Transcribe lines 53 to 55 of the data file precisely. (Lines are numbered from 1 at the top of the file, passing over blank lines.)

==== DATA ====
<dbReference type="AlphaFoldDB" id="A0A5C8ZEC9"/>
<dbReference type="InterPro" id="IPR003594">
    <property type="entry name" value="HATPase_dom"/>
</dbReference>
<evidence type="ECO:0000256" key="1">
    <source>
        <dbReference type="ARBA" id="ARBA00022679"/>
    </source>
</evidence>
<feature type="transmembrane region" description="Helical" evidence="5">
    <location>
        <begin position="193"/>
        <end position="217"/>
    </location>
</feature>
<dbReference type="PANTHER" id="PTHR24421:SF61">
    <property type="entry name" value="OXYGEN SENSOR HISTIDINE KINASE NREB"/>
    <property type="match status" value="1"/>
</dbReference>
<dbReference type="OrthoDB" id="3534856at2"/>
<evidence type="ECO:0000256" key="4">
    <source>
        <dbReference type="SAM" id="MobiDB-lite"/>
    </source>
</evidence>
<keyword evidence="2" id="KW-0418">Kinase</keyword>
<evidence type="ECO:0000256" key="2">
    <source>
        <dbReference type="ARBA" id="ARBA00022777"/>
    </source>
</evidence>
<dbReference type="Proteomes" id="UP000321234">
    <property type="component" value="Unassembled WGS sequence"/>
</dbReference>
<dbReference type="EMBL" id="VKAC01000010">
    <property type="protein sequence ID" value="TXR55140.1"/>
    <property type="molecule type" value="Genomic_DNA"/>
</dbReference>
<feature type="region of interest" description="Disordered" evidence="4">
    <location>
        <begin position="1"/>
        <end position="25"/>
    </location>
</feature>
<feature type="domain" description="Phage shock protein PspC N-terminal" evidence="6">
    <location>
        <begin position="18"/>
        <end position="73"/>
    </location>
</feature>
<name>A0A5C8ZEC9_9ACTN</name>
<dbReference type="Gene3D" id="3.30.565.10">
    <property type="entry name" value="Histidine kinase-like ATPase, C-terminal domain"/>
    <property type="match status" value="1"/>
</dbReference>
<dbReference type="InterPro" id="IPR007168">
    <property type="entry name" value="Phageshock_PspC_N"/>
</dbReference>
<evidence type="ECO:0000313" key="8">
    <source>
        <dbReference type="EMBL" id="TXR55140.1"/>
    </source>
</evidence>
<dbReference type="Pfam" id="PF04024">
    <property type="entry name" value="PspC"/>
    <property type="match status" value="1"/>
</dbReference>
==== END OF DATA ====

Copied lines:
    <property type="entry name" value="Histidine kinase-like ATPase, C-terminal domain"/>
    <property type="match status" value="1"/>
</dbReference>